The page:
In the winter of 46 BC, Cato of Utica knew that the Roman Republic was finished. Julius Caesar had won the civil war and was on his way to capture him. Cato, a prominent Stoic, resolved on suicide—in Stoic parlance, a “reasonable exit.” Others would live on as best they could (and he worked tirelessly to help them escape or accommodate to the new order), but he was personally so identified with the Republic that no role was left for him. By way of preparation for death he read, and reread, Plato’s Phaedo, in which Socrates, the great hero of the Stoic philosophy, prepares to die in prison by a self-administered dose of hemlock.
The moral of this story, as told in Plutarch’s Life of Cato the Younger, is that Cato’s suicide vindicates a notorious Stoic paradox, that only the good man is free and everyone else is a slave. Cato, not Caesar, was the victor. My interest is in what the story may tell us about how a philosophical work of the past may be meaningful to a present which rejects all or most of its views. In the Phaedo Socrates expounds the Platonic Theory of Ideas and argues that the soul is incorporeal and immortal. The Stoics dismissed Plato’s Ideas as mere “nothings” and held that the soul is a thoroughly corporeal mixture of air and fire which survives death for a limited period. In the Phaedo Socrates maintains that, even though a philosopher should wish to die as soon as possible, suicide is impious and wrong: one must await some god-sent necessity, in his case the death penalty imposed on him by the Athenian court for impiety and corrupting the young. The Stoics had a well-worked-out theory about when it is reasonable and right to make one’s exit voluntarily. Yet the Phaedo was the work that Cato, three centuries later, read all the way through, twice, when preparing to stab himself to death. This was surely not because he agreed with every word it said.
Anthony Gottlieb includes a version of this story in his splendidly written book, the first of a two-volume history of philosophy from its Greek beginnings to the present day. He does not wonder why Cato turned to Plato, rather than to a more recent work of his own school, but his book is an invitation to extend my question to the entire corpus of ancient, medieval, and Renaissance philosophy. What meaning can these writings of the distant past convey to a modern reader who is likely to reject all or most of what they have to say? Gottlieb tackles a problem that any history of philosophy must confront.
He is a journalist, not a professional philosopher, although he studied philosophy at Cambridge and University College London. For a long time a highly successful science correspondent and editor at The Economist, he is now executive editor of that magazine. He writes with the ease and clarity of someone well practiced in the art of explaining difficult subjects to a lay audience. Any member of the general public, whatever their educational background, will find his history accessible and thoroughly enjoyable. Reviewers have rightly compared it with Bertrand Russell’s classic History of Western Philosophy and Its Connection with Political and Social Circumstances from the Earliest Times to the Present Day (1946). The comparison is worth pursuing in detail.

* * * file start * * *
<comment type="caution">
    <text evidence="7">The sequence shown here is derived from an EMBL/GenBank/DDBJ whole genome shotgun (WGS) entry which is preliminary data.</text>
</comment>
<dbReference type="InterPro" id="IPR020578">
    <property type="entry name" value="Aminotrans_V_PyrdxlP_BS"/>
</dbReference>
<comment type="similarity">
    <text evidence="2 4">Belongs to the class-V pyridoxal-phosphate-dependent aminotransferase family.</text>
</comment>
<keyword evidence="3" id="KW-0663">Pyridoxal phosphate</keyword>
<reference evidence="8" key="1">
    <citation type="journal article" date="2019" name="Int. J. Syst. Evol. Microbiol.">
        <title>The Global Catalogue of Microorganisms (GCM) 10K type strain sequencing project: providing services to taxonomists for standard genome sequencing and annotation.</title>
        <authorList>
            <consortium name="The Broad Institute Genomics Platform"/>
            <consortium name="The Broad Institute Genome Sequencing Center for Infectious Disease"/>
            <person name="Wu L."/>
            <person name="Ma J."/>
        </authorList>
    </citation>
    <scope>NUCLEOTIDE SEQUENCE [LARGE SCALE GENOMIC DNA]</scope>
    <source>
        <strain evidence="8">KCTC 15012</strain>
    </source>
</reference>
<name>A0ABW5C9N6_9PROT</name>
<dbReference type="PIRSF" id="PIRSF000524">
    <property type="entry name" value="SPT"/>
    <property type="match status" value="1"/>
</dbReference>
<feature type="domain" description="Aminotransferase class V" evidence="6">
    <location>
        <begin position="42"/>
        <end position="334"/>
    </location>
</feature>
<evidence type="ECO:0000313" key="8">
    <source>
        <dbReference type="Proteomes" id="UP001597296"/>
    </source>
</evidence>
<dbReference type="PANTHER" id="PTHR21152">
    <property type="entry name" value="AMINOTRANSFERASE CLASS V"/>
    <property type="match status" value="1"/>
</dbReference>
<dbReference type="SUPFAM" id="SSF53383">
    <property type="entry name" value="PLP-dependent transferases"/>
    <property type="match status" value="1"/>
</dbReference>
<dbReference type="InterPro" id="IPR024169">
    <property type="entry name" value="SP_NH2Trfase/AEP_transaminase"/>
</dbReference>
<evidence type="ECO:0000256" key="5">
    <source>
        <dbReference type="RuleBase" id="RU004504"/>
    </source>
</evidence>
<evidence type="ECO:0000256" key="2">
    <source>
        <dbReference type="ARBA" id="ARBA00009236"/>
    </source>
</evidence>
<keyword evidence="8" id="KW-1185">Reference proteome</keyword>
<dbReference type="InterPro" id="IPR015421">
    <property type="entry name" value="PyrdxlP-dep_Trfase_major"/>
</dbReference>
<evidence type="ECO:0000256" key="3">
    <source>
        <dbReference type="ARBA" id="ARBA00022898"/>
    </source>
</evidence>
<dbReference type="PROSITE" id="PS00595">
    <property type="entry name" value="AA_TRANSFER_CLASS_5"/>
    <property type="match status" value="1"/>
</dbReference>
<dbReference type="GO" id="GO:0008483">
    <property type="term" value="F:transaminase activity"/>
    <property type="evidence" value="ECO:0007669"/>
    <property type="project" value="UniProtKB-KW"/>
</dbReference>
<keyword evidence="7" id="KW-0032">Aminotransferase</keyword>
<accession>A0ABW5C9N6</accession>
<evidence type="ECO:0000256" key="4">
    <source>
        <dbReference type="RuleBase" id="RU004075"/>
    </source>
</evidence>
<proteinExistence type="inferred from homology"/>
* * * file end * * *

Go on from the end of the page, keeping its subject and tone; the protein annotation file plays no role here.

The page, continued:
Like Russell, Gottlieb sketches the social and political setting of the ideas he discusses, but more briefly and with some odd throwaway judgments, as when he writes, on no evidence whatsoever, that in matters of religion the citizens of Miletus “seem to have been an almost agnostic lot.” A more nuanced version of the same judgment may be found on page 47 of Russell’s History. Both authors are explaining the birth of philosophy in sixth-century BC Miletus, where Thales, Anaximander, and Anaximenes were the first thinkers to offer what are often described as naturalistic, nonreligious accounts of the world. Gottlieb’s narrative, like Russell’s, is peppered with witticisms hostile to religion. They are fun to read, but alert us to limits in these authors’ capacity to enjoy and profit from ancient and medieval philosophy. Neither history mentions Thales’ provocative dictum, “All things are full of gods.”
Like Russell, Gottlieb has studied primary sources and consulted contemporary scholarship in the field. In the fifty-odd years since Russell wrote, new discoveries, new perspectives, and reevaluations of the evidence have changed scholars’ understanding of the period in crucial ways.
Particularly significant is the case of Pythagoras. Russell writes,
Pythagoras…was intellectually one of the most important men that ever lived, both when he was wise and when he was unwise. Mathematics, in the sense of demonstrative deductive argument begins with him, and in him is intimately connected with a peculiar form of mysticism. The influence of mathematics on philosophy, partly owing to him, has, ever since his time, been both profound and unfortunate.
When Gottlieb comes to Pythagoras and his followers, he quotes from this passage of Russell and writes a chapter which is largely a reassessment, in the light of recent scholarship, of Russell’s chapter on Pythagoras, which was based on the then-influential scholarship of John Burnet and F.M. Cornford. The reassessment needed is considerable, thanks to a very great work of scholarship published in 1962, Walter Burkert’s Weisheit und Wissenschaft: Studien zu Pythagoras, Philolaus und Platon (translated into English as Lore and Science in Ancient Pythagoreanism, 1972). The effect of Burkert’s book was to destroy forever the alluring picture of Pythagoras as a mystical mathematician, a picture which has been endlessly recycled from antiquity to the Renaissance and beyond. Mystic, yes—or at least the leader of a religious brotherhood that believed in transmigration of the soul and was disciplined enough to take political power in several cities of southern Italy. But mathematician, no.